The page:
“Sorry, we don’t accept cash” has become a familiar refrain in shops and eateries in recent months due to fears that handling cash could accelerate the spread of the virus. So, are we on our way to a cashless society?
Predictions of the death of cash are not solely a result of the pandemic. Discourse surrounding the ‘cashless society’ pre-dates lockdown by many years and trends such as the introduction of online and mobile banking, the disappearance of ATM machines and the rise of contactless payments have long been features of modern society.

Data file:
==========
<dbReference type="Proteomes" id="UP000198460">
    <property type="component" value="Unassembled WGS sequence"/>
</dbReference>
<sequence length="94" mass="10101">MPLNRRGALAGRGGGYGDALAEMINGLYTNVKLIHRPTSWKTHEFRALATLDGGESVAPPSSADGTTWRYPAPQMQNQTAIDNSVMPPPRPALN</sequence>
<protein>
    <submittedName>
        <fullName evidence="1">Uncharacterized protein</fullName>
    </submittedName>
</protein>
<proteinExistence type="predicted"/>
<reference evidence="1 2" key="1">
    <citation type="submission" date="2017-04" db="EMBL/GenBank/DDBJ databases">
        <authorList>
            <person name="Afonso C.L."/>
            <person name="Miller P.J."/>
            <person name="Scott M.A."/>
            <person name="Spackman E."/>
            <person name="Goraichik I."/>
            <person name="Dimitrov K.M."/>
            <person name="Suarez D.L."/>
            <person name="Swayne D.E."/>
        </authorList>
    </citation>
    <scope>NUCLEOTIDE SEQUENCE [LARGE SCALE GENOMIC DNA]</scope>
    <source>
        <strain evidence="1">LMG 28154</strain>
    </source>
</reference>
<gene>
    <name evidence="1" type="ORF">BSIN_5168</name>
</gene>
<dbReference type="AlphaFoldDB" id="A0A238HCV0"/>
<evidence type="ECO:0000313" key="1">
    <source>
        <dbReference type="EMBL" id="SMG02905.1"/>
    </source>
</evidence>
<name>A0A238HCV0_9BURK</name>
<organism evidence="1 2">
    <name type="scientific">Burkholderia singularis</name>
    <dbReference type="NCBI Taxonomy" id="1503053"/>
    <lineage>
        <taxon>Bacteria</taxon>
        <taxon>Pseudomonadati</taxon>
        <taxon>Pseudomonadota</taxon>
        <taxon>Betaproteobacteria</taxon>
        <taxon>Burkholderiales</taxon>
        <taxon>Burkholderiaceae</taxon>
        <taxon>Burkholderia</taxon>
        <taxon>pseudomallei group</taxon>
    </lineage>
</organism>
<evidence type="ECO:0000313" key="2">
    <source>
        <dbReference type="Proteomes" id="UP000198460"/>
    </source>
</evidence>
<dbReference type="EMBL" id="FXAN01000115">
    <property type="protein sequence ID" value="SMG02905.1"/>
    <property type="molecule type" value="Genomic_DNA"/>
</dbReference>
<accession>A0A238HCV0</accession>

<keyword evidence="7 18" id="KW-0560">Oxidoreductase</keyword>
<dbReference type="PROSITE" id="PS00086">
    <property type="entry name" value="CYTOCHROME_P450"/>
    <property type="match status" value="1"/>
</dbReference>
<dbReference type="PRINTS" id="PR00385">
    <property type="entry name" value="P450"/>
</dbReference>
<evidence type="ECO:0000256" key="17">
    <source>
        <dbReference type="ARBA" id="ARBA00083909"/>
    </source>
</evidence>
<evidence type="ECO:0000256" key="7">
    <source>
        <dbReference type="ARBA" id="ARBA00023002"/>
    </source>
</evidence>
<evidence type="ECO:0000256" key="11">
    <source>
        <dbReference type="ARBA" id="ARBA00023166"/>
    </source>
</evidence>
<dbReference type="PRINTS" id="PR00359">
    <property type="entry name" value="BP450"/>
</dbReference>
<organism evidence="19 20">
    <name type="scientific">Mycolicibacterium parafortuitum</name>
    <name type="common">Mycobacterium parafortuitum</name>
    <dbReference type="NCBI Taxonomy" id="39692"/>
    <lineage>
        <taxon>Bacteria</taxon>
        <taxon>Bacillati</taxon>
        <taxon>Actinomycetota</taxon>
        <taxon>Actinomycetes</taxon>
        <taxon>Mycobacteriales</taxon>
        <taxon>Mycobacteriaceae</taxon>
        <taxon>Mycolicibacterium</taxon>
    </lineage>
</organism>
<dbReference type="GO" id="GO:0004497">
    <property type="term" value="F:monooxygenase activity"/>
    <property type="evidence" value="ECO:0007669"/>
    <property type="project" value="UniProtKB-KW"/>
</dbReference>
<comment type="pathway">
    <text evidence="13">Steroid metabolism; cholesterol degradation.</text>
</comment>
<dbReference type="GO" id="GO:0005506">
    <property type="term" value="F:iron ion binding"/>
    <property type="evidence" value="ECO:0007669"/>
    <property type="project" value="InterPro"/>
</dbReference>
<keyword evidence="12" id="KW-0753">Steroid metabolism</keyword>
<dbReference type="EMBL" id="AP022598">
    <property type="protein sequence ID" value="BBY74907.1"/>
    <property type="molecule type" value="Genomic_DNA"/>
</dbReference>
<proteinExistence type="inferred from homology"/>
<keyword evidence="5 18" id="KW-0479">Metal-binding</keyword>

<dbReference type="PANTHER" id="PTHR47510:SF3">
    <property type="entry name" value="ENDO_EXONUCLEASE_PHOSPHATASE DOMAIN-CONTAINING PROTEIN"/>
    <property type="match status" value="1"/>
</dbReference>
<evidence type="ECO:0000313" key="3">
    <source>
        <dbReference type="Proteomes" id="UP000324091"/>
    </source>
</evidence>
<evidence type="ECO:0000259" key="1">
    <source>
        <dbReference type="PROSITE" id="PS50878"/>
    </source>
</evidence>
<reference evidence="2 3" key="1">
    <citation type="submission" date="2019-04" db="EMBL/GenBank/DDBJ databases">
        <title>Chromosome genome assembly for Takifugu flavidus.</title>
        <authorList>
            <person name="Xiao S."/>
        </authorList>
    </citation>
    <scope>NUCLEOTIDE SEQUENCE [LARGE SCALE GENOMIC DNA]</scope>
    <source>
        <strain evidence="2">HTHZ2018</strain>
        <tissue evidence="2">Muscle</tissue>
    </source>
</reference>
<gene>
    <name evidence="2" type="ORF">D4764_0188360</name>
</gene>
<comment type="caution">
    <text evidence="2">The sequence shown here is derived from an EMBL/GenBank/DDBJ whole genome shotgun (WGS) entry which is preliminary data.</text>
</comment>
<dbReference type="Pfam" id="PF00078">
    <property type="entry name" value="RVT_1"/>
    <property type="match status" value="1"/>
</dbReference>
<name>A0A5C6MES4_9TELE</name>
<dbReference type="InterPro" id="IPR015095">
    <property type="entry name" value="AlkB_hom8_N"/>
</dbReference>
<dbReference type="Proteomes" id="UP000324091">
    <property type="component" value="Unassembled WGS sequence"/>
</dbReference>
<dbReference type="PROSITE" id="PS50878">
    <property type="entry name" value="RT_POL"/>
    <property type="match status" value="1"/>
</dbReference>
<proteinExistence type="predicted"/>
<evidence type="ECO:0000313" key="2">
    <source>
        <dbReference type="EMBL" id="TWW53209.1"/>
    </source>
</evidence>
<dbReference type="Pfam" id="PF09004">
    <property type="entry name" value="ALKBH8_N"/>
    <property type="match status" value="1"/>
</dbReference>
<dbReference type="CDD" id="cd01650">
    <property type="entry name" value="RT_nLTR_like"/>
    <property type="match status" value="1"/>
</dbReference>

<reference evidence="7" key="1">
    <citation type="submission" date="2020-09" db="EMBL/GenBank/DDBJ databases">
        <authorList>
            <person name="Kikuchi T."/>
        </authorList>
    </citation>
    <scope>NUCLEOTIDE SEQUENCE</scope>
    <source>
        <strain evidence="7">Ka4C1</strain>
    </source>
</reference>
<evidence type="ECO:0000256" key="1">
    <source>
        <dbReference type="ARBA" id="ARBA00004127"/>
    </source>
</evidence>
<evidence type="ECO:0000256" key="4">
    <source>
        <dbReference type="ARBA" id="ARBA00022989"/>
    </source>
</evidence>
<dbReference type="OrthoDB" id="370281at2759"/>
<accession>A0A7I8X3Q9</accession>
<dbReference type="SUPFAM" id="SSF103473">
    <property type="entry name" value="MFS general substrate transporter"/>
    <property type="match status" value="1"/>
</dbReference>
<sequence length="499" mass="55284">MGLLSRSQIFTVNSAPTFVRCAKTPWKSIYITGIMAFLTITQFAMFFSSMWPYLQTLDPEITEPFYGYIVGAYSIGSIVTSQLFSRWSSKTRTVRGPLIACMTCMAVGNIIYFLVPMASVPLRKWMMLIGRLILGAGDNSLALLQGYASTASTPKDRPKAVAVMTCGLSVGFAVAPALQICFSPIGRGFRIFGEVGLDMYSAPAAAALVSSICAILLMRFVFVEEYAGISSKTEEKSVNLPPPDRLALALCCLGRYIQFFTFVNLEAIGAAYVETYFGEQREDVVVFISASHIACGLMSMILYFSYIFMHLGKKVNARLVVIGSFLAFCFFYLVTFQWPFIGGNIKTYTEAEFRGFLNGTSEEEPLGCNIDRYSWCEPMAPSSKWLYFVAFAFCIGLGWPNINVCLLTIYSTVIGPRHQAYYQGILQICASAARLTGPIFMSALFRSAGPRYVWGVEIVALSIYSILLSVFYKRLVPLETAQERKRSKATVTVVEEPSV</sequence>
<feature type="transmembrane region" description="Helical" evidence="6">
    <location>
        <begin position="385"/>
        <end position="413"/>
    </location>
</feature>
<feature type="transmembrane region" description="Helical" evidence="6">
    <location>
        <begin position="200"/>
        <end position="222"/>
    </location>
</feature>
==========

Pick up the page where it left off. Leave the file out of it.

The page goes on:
The cashless society?
There is no doubt that the pandemic has accelerated this trend, with credit and debit card usage soaring. The maximum contactless spend was recently upped to £45 to facilitate this, with 66% of Mastercard transactions in the UK now contactless and 45% of people stating they have used cash less during the crisis1.
However, research states that cash is still a necessity for 25 million people2. A 100% cashless society assumes that every person has the means, technological know-how and ability to pay by card for every transaction. So, while the grip of cash on Britain is undoubtedly being eroded, it will be important to maintain access to cash for certain groups of society, including the elderly.
2Age UK, 2020